Here on The Artistic Christian,  my theme for the month is The Classics.  Each day I’ll examine a book, film, or work of art that has become a beloved classic and discuss what has made it such a success, and what eternal themes it contains that Christian artists can use as modern illustrations.

For daily reflections from my personal travels around the world, check out my companion blog, A Shepherd’s Reflections, where my theme for April is Reflections From Around the World.

44 thoughts on “B: Beethoven’s 5th (The Meaning Behind the Music)

  1. Beethoven is one of my favorite composers. Not only do I enjoy his music, but I am inspired when I recall how even after he lost his hearing, he continued to bless the world with beautiful music. Just last night, our pastor was relating how when we go through valleys in our lives, we can choose to moan and fret and worry and pout over our circumstances, or we can choose to be a blessing to those around us by doing hard things in the hard times. He used Beethoven as an example … blessing others even through his deafness. Thanks, John Mark, for another encouraging post!

    Liked by 1 person

    1. Wow… how crazy that your pastor was thinking of Beethoven at the same time I was! It really is an inspiring story of persisting and finding triumph in dark times…given his situation, I might have given up!

      Liked by 1 person

  2. During a trip to Vienna 3 years ago, I was fortunate to attend a symphony at Karlskirche, St Charles Cathedral, of the performance of Beethoven’s V—it was really specially as it was a more intimate performance verses some large Opera House extravaganza— and to witness such a performance by a small symphonic group in a beautiful Baroque Cathedral was absolutely magical as well as stunning—-a wonderful reflection John—-Julie

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  3. Thanks for this lesson on Beethoven- I didn’t know any of these things about him and his music other than he was going deaf. I do love to listen to his music.

    Liked by 1 person

  4. Very interesting read. I did know about some of the interpretations of this symphony (like the V standing for victory and the Roman number five) but not all of the layers.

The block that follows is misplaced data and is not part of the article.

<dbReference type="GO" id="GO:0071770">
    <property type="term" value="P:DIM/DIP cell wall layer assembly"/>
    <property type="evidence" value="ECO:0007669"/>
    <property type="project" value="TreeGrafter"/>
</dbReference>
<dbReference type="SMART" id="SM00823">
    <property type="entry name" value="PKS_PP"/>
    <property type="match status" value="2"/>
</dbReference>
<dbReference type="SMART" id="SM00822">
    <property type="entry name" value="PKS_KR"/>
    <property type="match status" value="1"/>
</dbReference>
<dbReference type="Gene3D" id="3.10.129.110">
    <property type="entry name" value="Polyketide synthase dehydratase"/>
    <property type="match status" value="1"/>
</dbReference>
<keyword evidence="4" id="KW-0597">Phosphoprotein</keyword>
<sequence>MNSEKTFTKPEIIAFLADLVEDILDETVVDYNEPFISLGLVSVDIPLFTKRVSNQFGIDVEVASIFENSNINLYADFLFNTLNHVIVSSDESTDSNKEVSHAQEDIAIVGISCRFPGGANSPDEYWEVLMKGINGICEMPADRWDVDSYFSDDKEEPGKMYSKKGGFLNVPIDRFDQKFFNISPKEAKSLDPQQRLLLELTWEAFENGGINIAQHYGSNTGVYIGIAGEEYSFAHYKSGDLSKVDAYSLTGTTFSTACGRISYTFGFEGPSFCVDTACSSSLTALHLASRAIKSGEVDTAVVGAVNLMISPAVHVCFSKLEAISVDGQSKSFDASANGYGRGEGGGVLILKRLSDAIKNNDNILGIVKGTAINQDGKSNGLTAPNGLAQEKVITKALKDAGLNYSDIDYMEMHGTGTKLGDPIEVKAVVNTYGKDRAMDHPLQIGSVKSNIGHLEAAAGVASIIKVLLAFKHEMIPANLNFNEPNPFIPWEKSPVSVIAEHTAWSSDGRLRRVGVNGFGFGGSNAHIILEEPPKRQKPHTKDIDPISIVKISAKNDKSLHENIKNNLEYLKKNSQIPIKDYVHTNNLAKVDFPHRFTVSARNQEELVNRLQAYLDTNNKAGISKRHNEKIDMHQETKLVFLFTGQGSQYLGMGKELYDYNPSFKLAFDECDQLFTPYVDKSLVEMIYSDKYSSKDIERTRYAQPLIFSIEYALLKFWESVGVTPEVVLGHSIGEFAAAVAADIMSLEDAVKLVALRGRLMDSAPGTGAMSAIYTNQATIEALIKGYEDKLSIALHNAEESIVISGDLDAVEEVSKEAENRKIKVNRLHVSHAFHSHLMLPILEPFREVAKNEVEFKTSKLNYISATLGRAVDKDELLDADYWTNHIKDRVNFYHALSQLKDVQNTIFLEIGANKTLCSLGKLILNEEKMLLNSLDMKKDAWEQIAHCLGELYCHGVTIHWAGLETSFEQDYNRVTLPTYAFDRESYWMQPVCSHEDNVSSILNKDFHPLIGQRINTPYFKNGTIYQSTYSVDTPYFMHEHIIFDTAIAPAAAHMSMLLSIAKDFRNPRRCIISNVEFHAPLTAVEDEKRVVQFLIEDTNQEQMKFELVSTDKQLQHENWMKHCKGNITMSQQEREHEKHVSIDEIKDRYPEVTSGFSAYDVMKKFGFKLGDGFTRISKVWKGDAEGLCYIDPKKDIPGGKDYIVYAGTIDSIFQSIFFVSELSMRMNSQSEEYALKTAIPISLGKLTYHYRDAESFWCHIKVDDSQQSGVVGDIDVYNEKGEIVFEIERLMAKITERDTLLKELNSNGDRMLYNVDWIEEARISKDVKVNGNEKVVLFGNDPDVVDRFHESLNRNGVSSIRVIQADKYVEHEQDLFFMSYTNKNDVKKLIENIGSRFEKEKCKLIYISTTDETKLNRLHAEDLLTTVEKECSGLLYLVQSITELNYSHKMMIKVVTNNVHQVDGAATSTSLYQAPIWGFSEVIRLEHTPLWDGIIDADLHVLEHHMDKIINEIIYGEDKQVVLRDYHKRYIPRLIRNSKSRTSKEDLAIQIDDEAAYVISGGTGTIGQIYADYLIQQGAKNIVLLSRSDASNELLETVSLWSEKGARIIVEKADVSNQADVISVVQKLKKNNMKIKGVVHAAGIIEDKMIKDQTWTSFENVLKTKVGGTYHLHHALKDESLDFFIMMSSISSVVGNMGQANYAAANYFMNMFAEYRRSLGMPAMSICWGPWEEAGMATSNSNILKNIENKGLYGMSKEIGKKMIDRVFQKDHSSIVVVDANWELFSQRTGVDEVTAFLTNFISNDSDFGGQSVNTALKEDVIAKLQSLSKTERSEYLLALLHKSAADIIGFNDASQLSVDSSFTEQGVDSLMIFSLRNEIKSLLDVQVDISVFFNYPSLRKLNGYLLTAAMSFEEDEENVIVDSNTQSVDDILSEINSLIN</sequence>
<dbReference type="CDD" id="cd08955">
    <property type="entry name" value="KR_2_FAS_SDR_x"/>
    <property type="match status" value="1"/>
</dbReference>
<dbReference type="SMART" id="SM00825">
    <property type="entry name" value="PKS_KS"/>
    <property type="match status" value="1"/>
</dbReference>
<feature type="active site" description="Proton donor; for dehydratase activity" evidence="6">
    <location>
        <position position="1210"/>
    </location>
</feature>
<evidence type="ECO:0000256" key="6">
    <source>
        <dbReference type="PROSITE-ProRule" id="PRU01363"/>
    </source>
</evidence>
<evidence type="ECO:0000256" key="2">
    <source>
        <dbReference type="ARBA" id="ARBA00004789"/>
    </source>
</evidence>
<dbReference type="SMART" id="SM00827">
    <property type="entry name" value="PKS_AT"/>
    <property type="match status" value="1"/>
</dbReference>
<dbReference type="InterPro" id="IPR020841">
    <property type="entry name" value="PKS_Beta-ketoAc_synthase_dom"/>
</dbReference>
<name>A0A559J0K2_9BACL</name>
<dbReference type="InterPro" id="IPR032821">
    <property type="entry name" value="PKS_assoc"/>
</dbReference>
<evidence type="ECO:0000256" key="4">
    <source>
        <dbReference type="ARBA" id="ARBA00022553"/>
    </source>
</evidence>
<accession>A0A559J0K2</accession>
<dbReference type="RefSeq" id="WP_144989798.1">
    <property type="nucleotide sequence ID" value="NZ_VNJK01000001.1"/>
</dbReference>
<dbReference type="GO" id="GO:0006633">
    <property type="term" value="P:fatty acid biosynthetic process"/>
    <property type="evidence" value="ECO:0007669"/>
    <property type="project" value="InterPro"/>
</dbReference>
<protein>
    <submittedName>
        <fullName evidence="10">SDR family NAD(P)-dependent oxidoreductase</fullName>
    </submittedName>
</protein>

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  5. I learned from Beethoven’s Pastoral Symphony (The one used in Disney’s Fantasia) that most of his music revolves around musical thunderstorms and harsh weather… Inner turmoil turned into intricately patterned beauty and music. Thank you for adding to my growing list of insights into Beethoven and his music. See? I listen carefully too!


    1. What a thought provoking post and great idea for the A to Z challenge. I really enjoyed reading and learning something new.


  6. I’ve always thought of Beethoven as the bad boy of classical music. As much as I love his work, and believe me I do, I’ve always been more of a Mozart girl.


  7. Beethoven’s Fifth Symphony is the first symphony in the standard repertoire to use trombones. Beethoven is said to have considered the trombone to be the “voice of God.” Perhaps that is what makes it so fabulous.


  8. Besides of course his beautiful music, I also love Beethoven because he was a fellow left-hander. It’s been suggested that since lefties are used to finding solutions in a world built the other way around, it’s only natural so many of us are in creative and groundbreaking fields. Beethoven could find a way to still compose music even after he lost his hearing, since he’d already learnt how to find his way around a world wired in the opposite direction.


  9. Beautiful thoughts about art and artists. As familiar as Beethoven’s Fifth is to me I did not know about the “code” of the notes meaning Victory. Thanks. I think of you as a gifted artist.


  10. Wonderful music it is! Just a note: the morse code was invented after the symphony was written and named the fifth. The Victory/V/morsecode thing was altogether added by WW II propaganda.
    And the da-da-da-daaa theme was stated by beethoven himself to symbolizing the oncoming deafness.

    Liked by 1 person